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Bainbridge police take a bark out of crime — but just temporarily

Rusty stands with his partner, Officer Dale Johnson, while being honored for his 8½-year service to Bainbridge Island as a narcotics dog. - Richard D. Oxley / Bainbridge Island Review
Rusty stands with his partner, Officer Dale Johnson, while being honored for his 8½-year service to Bainbridge Island as a narcotics dog.
— image credit: Richard D. Oxley / Bainbridge Island Review

The island’s most beloved — and adorable — officer has decided to kick up his paws and leave his career of fighting crime on Bainbridge.

Officer Rusty, the department’s K-9 officer, has retired.

Wearing his signature smile — a rather large one at that — Rusty was honored at the city council’s Wednesday meeting at city hall.

“We are going to miss him, especially that smile he has,” said Public Safety Director Larry Dickerson.

“Rusty is one of those unsung heroes,” Dickerson said. “He was trained strictly for finding narcotics. He’s done an outstanding job and he deserves a good retirement.”

Rusty spent 8 1/2-year career on Bainbridge Island sniffing for drugs and assisting officers on calls.

Standing aside his partner in the council chambers Rusty listened, along with the council, to a long list of his achievements. Rusty, however, was a little more interested in getting a pat on the head and perhaps a belly rub during the presentation.

Rusty’s career impressed the audience, to be sure.

The K-9 officer conducted 219 searches with 547 finds of drugs, cash or other items. His searches led to 181 arrests, 12 vehicle impounds and the seizure of $130,000 in cash.

“We had one incident when Rusty actually found a full pound of methamphetamine in a vehicle, which is a pretty large find,” Dickerson said. “And Rusty also found $45,000 in another suspect’s vehicle that a gentleman had hid in a secret compartment.

“He said no one would ever be able to find it. Rusty found it,” Dickerson said.

The dog also assisted other local law enforcement agencies, as well as the Drug Enforcement Administration and U.S. Customs.

Rusty was presented with a shadow box, a traditional display showcasing his badge, a Bainbridge Island Police Department patch, and statement thanking him for his service to islanders.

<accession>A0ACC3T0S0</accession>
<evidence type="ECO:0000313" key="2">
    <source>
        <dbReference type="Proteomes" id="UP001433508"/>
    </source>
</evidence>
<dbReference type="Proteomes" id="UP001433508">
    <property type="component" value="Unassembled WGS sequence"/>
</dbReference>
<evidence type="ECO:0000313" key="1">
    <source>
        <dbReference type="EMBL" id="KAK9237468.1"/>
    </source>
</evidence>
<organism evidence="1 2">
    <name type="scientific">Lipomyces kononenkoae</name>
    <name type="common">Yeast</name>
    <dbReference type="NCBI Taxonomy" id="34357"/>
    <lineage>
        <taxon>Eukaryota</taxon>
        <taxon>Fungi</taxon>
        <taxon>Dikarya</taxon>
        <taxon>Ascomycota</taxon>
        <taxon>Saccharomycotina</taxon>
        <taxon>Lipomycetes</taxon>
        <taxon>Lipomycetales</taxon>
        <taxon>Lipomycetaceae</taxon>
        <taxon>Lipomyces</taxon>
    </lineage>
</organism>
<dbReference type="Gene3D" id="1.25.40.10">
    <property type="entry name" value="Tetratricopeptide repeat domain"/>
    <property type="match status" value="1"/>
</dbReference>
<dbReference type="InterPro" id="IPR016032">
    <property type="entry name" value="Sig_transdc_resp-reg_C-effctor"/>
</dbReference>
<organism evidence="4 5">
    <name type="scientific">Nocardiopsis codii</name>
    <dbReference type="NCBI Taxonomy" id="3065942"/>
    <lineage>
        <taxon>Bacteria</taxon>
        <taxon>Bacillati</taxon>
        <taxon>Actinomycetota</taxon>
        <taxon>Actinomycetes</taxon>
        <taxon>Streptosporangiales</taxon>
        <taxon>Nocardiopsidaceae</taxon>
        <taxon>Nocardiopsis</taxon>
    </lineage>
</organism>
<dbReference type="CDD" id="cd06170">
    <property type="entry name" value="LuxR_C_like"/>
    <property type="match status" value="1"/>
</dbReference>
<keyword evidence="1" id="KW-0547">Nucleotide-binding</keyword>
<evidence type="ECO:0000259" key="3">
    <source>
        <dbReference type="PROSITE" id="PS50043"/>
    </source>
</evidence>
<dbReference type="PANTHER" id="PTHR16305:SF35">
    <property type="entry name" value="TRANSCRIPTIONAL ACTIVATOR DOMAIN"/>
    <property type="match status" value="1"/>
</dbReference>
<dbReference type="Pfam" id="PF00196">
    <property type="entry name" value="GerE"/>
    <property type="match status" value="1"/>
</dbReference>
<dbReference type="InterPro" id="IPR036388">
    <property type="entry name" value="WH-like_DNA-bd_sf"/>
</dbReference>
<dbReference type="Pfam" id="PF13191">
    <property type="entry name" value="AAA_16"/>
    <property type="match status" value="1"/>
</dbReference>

He was also presented with a bag of his favorite treats.

Rusty’s retirement party continued afterward in city hall’s staff break room complete with cake. The dog of the hour had a cake of his own and Rusty didn’t waste any time grabbing a bite.

Officers shared stories of Rusty and recalled his many career highlights.

He came to the Bainbridge police force in June 2004 after training with his partner, Officer Dale Johnson.

“He didn’t know anything I didn’t know anything, and they trained us together,” Johnson said.

The pit bull/brown lab mix was rescued from a shelter in Whatcom County. The Washington State Patrol selected the impressive dog for a career in crime fighting when he was just 1½ years old.

But lately, Rusty has been easing into a life of retirement at the tender age of 11 (that’s 57 in dog years).

The transition hasn’t been entirely easy. When Johnson suits up to go to work in his Bainbridge blues, Rusty now dawns a look of confusion.

For years it was the signal that the two partners where heading out to work, but now Rusty has to learn what to do with a day filled with free time.

One thing is for certain, he plans to spend more time with his family at the Johnson home.

“He tries to be on your lap, he tries to be on the couch,” Johnson said.

Rusty also plans to pay more attention to his collection of toy balls that he highly prizes. He has yet to find a ball that can hold up to the wear and tear he puts them through, but he still collects them anyway.

The police department won’t be without a drug sniffing officer for too long.

Johnson will train the next

K-9 officer, Victor Cienega, who will take over the K-9 program for the police department.

Cienega’s new K-9 partner has yet to be selected but will join the department later this year.

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